Recent Deaths

Another life to celebrate. Guy Davenport has died.

Regarding the recent death of Will Eisner, Matt Peckham said, "Mourners, omit mourning -- celebrate Eisner's work and all that he did to legitimize 'sequential art' as a groundbreaking and illimitable cultural activity." Matt suggests melancholy is a more accurate and appropriate emotion when learning of the death of someone who has lived a long, full life. I agree. But there has been an awful lot of death recently -- the deaths of so many people because of the tsunami and earthquake, deaths because of war and conflict, along with the deaths of individuals whose words we know, whose ideas have shaped our own, whose images have accompanied us in our imaginings. Our mourning, of course, should be for the tens and hundreds of thousands of people whose names and faces we do not know, the children, the young people just beginning their lives, the families shattered or destroyed, the incomprehensible ache that accompanies sudden tragedy.

That people like Davenport, Eisner, Kelly Freas, and Susan Sontag lived as long as they did is wonderful. They had careers, a certain amount of fame, tremendous respect. They participated in conversations, discussions, arguments. They made us angry, perhaps, or even envious, but they thrilled us, too, and they kept us humble by inspiring awe. It is sad that they will not create another book, that we will no longer have their lives to look to for inspiration, but the work remains, and the inspiration stays alive in our memories. And they had good lives, and good lives should be celebrated.

But I wanted them to live forever. Or, at least, I wanted some time between deaths, some time to get used to the idea that the work of these writers, these artists, can now be quantified, archived, indexed from beginning to end like any finite amount.

Meanwhile, I can't stop thinking about places I have never been to -- Sri Lanka, Indonesia, India, Thailand, Burma, and, yes, Iraq -- because all those faces and names I do not know, those human beings: what work did they do, what might they have done?

In one of my favorite of his essays, Guy Davenport asks of the ending of Kafka's story "The Hunter Gracchus", "Is it that we are never wholly alive, if life is an engagement with the world as far as our talents go? Or does Kafka mean that we can exist but not be?"

Being never wholly alive seems a preoccupation of the living. Death reveals how much living was done. Even in the quiet moments, even by the anonymous people, the ones who die in disasters and war, the ones caught in midst of life. Sometimes it's tempting to do nothing but cry, or to see our own lives as trivial, inconsequential, silly. A petulant, immature question nags at me: What right do I have to joy when so many other people can imagine no joy at all?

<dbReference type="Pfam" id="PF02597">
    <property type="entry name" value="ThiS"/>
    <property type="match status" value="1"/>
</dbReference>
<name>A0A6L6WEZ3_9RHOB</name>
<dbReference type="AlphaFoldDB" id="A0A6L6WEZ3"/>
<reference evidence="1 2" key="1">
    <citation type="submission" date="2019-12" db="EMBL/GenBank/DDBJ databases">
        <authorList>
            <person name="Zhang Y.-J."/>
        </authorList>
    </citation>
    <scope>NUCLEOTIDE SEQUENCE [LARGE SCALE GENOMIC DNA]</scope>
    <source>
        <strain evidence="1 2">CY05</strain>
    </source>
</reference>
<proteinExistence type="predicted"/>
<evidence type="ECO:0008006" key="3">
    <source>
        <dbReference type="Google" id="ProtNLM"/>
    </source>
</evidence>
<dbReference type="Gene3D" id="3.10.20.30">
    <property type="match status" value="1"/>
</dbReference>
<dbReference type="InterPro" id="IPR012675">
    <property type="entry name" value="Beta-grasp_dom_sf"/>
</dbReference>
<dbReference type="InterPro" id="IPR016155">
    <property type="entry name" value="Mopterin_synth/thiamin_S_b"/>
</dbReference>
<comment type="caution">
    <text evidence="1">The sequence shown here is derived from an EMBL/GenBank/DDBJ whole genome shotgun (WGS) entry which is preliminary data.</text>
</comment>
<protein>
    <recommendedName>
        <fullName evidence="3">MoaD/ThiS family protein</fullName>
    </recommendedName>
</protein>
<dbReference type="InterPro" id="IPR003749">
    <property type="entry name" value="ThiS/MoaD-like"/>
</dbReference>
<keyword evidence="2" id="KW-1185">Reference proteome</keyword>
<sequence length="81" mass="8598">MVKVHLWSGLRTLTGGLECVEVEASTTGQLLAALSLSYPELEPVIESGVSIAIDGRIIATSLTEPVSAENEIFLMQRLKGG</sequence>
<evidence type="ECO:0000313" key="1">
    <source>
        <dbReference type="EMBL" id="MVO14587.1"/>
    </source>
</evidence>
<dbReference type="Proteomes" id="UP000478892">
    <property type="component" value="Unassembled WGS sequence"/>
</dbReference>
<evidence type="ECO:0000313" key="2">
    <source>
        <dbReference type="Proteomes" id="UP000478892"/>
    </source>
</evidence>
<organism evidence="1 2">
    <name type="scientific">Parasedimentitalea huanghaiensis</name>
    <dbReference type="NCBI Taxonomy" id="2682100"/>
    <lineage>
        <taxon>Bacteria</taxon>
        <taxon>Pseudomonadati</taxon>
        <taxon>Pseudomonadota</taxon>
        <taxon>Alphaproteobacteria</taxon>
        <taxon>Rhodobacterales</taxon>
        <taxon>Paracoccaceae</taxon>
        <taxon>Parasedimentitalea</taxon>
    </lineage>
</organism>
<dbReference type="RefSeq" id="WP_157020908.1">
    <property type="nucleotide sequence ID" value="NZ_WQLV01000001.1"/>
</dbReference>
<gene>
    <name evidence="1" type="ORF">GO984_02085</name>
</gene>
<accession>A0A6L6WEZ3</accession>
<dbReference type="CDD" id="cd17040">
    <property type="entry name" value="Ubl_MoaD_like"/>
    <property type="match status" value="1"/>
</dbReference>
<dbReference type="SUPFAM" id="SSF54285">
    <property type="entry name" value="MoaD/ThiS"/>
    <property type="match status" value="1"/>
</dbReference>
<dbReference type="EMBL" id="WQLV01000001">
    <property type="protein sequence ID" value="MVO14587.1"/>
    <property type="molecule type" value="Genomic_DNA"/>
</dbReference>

Still, though, some of us go on reading and writing, or doing whatever seemingly trivial and inconsequential activities fulfill us, because why not? What good does anyone gain from our moping? Because people have died, should we let ourselves become less wholly alive and give up our talents and joys because we haven't yet figured out how best to engage with a world that hurts us?

And activities are only trivial when looked at from a certain perspective. Counting by geologic time, everything we do is trivial. That's not much comfort. I want my life to have meaning, as Davenport's or Sontag's or Eisner's lives seemed, from the outside, to have meaning. Long lives lived, to some extent or another, in public. Lives to be celebrated.

Yet life doesn't depend on meaning. Psychological health might, but not life. Life feeds on itself blindly, stubbornly, regardless of what meaning individuals ascribe to it. I wish there were a way to celebrate every life lived and mourn every death in an appropriate way. I wish there were a way to say goodbye to people I never knew and who never knew me. A selfish or sappy wish, I suppose, but all wishes should be one or the other, don't you think, or else what's the point of wishing?

I can't bring these ideas to a satisfying conclusion, because such a conclusion would be dishonest. Many lives are lost every day. There's no way to pay respect to them all, but we can pause for a moment now and then to say, "This person did something, said something, wrote something -- lived in some way -- that touched me."

Today, then, I will simply say that Guy Davenport wrote elegant essays and challenging fiction, works that brought me wonder, and I am certainly not alone.

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